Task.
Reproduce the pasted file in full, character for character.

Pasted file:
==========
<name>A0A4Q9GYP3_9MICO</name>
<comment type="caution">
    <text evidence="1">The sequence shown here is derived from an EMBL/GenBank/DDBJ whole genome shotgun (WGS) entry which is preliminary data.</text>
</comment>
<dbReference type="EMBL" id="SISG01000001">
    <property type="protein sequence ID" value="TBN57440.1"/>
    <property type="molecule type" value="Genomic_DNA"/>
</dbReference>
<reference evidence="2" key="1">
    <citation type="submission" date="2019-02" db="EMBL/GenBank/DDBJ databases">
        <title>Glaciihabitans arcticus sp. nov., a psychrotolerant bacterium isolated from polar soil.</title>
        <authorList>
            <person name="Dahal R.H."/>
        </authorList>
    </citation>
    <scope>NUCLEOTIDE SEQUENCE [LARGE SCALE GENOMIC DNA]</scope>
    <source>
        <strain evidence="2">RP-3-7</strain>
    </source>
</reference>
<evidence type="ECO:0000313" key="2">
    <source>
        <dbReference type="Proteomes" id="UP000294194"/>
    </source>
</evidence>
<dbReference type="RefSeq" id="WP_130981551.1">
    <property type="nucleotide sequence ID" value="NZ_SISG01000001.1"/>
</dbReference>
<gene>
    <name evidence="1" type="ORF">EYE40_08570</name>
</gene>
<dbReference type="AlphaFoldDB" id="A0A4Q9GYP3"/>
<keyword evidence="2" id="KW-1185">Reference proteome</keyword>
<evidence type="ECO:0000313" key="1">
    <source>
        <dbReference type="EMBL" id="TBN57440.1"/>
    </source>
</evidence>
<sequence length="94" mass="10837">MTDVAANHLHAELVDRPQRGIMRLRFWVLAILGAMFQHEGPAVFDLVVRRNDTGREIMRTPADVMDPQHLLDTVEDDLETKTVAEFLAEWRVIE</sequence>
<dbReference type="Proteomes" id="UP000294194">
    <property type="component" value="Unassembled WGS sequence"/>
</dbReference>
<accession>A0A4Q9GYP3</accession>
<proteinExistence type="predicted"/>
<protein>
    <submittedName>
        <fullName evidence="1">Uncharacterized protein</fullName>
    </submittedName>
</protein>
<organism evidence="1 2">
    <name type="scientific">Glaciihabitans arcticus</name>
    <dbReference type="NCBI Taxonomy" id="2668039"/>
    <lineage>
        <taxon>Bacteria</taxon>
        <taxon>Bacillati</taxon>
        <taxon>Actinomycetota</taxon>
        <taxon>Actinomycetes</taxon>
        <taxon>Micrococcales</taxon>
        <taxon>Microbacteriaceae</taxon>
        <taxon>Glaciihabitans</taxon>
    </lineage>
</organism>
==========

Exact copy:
<name>A0A4Q9GYP3_9MICO</name>
<comment type="caution">
    <text evidence="1">The sequence shown here is derived from an EMBL/GenBank/DDBJ whole genome shotgun (WGS) entry which is preliminary data.</text>
</comment>
<dbReference type="EMBL" id="SISG01000001">
    <property type="protein sequence ID" value="TBN57440.1"/>
    <property type="molecule type" value="Genomic_DNA"/>
</dbReference>
<reference evidence="2" key="1">
    <citation type="submission" date="2019-02" db="EMBL/GenBank/DDBJ databases">
        <title>Glaciihabitans arcticus sp. nov., a psychrotolerant bacterium isolated from polar soil.</title>
        <authorList>
            <person name="Dahal R.H."/>
        </authorList>
    </citation>
    <scope>NUCLEOTIDE SEQUENCE [LARGE SCALE GENOMIC DNA]</scope>
    <source>
        <strain evidence="2">RP-3-7</strain>
    </source>
</reference>
<evidence type="ECO:0000313" key="2">
    <source>
        <dbReference type="Proteomes" id="UP000294194"/>
    </source>
</evidence>
<dbReference type="RefSeq" id="WP_130981551.1">
    <property type="nucleotide sequence ID" value="NZ_SISG01000001.1"/>
</dbReference>
<gene>
    <name evidence="1" type="ORF">EYE40_08570</name>
</gene>
<dbReference type="AlphaFoldDB" id="A0A4Q9GYP3"/>
<keyword evidence="2" id="KW-1185">Reference proteome</keyword>
<evidence type="ECO:0000313" key="1">
    <source>
        <dbReference type="EMBL" id="TBN57440.1"/>
    </source>
</evidence>
<sequence length="94" mass="10837">MTDVAANHLHAELVDRPQRGIMRLRFWVLAILGAMFQHEGPAVFDLVVRRNDTGREIMRTPADVMDPQHLLDTVEDDLETKTVAEFLAEWRVIE</sequence>
<dbReference type="Proteomes" id="UP000294194">
    <property type="component" value="Unassembled WGS sequence"/>
</dbReference>
<accession>A0A4Q9GYP3</accession>
<proteinExistence type="predicted"/>
<protein>
    <submittedName>
        <fullName evidence="1">Uncharacterized protein</fullName>
    </submittedName>
</protein>
<organism evidence="1 2">
    <name type="scientific">Glaciihabitans arcticus</name>
    <dbReference type="NCBI Taxonomy" id="2668039"/>
    <lineage>
        <taxon>Bacteria</taxon>
        <taxon>Bacillati</taxon>
        <taxon>Actinomycetota</taxon>
        <taxon>Actinomycetes</taxon>
        <taxon>Micrococcales</taxon>
        <taxon>Microbacteriaceae</taxon>
        <taxon>Glaciihabitans</taxon>
    </lineage>
</organism>